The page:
First-time filings for unemployment insurance hit 3.84 million last week, bringing the tally over the past six weeks to 30.0 million.
Meanwhile, U.S. consumer spending dropped 7.5% in March, compared with a year earlier, as Americans stayed home in an effort to slow the spread of the coronavirus. The slowdown in spending also came as personal incomes dropped 2% in March.
Following this week’s Federal Open Market Committee (FOMC) meeting, the Federal Reserve on Wednesday decided to maintain its current interest rate target range of between 0% and 0.25%. The central bank pledged to keep interest rates close to zero until the U.S. economy is firing on all cylinders.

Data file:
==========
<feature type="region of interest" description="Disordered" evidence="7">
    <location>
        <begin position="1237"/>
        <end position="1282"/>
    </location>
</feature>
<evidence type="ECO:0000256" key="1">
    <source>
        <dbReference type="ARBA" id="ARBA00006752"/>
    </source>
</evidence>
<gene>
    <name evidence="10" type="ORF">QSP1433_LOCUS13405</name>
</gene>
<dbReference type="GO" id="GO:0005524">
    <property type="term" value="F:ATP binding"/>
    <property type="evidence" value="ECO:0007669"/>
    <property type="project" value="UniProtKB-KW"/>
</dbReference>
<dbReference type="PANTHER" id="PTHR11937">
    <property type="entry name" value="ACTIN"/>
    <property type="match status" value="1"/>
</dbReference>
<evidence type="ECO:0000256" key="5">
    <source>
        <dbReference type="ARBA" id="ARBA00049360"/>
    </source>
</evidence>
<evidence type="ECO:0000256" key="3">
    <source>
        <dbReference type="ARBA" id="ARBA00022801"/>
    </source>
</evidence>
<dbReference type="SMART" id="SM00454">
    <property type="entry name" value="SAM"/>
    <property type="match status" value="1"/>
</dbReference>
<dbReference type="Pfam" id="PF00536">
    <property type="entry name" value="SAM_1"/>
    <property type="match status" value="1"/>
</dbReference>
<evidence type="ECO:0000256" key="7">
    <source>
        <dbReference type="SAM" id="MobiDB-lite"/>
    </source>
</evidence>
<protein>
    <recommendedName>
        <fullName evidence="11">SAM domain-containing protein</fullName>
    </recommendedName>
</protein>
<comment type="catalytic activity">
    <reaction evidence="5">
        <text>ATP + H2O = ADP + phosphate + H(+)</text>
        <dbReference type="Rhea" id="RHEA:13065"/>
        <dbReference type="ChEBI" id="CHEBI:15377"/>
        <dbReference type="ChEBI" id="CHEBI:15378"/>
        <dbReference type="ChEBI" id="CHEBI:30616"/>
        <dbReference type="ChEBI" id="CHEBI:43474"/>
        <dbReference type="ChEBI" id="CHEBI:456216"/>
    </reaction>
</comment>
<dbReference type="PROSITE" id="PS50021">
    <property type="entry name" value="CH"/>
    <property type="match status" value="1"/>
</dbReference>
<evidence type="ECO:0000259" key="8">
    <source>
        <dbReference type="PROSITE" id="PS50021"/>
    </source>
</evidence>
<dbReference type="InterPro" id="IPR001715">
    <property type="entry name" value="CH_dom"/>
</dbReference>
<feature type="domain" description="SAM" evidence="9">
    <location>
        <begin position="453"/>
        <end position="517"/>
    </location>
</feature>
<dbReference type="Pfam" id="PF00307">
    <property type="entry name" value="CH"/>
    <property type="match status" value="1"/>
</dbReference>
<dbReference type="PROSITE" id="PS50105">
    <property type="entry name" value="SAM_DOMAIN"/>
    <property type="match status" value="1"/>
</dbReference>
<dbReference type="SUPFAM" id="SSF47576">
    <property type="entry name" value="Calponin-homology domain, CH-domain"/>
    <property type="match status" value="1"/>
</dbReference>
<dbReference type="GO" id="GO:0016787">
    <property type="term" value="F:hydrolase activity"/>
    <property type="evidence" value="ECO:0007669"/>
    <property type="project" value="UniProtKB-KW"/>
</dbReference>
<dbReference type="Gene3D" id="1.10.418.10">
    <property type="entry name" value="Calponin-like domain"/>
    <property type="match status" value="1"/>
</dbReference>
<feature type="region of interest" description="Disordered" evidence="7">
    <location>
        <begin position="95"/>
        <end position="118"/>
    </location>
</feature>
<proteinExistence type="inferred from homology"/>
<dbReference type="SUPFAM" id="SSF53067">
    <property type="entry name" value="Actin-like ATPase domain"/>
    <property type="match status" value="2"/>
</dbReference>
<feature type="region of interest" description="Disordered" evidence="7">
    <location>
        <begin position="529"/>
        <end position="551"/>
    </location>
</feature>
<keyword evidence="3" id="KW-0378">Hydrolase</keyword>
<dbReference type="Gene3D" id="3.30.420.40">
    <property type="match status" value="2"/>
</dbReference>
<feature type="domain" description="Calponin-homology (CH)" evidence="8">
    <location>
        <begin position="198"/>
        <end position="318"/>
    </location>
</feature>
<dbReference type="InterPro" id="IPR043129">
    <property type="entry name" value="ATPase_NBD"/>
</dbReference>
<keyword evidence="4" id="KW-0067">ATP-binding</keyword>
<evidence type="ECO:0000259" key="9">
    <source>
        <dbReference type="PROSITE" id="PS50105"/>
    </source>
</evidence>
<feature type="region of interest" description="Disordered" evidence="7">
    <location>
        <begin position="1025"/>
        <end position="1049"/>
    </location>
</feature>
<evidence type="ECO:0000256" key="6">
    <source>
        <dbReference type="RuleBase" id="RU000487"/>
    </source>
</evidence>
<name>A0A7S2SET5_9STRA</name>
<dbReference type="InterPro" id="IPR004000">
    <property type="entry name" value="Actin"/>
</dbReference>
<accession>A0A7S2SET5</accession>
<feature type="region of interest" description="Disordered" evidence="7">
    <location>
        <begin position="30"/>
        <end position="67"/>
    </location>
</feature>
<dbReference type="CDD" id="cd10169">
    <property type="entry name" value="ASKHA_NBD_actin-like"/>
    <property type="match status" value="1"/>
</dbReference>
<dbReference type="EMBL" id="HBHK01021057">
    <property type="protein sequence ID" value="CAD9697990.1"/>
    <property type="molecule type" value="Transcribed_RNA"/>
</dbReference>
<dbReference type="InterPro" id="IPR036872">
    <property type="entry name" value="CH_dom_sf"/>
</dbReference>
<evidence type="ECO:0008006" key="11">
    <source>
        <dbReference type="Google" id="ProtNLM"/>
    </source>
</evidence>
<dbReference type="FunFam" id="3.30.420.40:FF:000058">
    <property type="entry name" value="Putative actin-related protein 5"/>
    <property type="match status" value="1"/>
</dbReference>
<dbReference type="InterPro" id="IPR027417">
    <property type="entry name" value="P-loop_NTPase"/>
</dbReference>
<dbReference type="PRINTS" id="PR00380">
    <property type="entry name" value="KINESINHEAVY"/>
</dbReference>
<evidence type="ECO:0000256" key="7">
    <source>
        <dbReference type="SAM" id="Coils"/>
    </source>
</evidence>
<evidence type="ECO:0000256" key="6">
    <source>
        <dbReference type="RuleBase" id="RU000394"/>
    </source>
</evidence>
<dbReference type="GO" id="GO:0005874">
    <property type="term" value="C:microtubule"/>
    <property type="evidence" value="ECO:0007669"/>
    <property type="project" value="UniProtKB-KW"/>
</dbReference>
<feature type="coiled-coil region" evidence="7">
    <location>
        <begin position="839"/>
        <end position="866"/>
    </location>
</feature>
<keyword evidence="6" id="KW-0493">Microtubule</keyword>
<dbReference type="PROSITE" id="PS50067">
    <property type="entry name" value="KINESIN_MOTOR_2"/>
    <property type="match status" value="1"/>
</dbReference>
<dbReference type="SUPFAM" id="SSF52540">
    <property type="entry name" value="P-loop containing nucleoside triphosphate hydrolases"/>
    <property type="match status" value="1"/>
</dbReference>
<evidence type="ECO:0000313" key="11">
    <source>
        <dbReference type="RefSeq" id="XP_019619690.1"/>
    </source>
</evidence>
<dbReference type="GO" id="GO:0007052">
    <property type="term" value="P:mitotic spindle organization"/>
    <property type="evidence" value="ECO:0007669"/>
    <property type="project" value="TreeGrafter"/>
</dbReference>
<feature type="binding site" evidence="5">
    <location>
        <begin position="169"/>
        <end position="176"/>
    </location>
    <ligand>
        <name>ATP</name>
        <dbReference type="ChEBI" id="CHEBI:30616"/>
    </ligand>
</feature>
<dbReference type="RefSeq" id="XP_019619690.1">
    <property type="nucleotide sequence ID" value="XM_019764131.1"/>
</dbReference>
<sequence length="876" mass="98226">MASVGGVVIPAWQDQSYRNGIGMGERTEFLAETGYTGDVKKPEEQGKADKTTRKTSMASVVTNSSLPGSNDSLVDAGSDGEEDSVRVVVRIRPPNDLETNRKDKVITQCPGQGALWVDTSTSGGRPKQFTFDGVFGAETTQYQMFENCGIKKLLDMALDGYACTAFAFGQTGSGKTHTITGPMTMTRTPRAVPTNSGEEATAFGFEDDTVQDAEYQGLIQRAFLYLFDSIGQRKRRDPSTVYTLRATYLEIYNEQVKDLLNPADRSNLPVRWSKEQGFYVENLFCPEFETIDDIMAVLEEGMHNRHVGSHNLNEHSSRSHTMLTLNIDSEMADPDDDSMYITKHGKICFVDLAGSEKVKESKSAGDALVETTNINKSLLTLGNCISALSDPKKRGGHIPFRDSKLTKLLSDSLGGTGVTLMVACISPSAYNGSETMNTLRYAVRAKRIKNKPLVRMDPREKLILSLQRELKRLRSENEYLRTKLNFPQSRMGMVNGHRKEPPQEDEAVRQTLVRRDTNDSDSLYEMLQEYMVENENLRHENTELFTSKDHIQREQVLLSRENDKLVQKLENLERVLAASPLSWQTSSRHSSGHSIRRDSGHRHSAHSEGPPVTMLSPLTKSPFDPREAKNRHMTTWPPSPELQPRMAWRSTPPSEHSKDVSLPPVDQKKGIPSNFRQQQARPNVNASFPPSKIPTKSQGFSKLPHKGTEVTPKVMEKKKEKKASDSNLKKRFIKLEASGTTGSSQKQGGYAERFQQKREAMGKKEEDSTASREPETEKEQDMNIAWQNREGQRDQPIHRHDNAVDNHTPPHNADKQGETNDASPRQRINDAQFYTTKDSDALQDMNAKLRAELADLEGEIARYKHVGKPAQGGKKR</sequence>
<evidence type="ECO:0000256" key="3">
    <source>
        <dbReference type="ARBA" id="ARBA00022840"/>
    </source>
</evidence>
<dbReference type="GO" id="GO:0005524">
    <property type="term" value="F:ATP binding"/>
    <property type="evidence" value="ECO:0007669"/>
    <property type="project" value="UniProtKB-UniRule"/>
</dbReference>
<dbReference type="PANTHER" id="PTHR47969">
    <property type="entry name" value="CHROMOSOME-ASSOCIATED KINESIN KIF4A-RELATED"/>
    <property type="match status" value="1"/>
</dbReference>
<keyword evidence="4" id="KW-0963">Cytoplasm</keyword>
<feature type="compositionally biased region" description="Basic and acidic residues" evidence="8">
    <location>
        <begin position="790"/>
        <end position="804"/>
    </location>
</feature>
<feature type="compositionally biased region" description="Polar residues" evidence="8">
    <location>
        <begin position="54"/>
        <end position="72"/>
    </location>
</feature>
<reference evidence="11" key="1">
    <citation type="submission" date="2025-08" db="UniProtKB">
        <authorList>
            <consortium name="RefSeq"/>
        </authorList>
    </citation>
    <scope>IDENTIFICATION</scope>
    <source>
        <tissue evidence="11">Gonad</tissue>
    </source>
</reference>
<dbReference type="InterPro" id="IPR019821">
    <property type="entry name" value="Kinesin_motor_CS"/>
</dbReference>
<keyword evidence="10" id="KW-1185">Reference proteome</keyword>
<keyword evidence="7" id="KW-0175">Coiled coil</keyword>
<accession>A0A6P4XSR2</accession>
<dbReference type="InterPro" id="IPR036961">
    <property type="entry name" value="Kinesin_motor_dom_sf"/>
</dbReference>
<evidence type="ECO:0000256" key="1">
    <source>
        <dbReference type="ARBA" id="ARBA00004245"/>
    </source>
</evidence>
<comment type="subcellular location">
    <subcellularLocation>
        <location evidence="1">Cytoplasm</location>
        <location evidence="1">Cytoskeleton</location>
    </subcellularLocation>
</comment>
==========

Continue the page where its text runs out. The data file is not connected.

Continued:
The central bank said this would remain the case until full employment returns and inflation gets back to around the Fed’s long-stated 2% goal. The Fed cautioned that the ongoing coronavirus pandemic will “weigh heavily” on the near-term outlook, posing “considerable risks” in the medium term.
Concern for the state of the economy deepened Wednesday as first-quarter GDP (gross domestic product) from the Commerce Department showed the sharpest economic contraction since the financial crisis, shrinking by 4.8%.
Auctions will be held Thursday for $90 billion of 4-week Treasury bills, $70 billion of 8-week bills and $30 billion of 154-day bills.
– CNBC’s Patti Domm and Maggie Fitzgerald contributed reporting.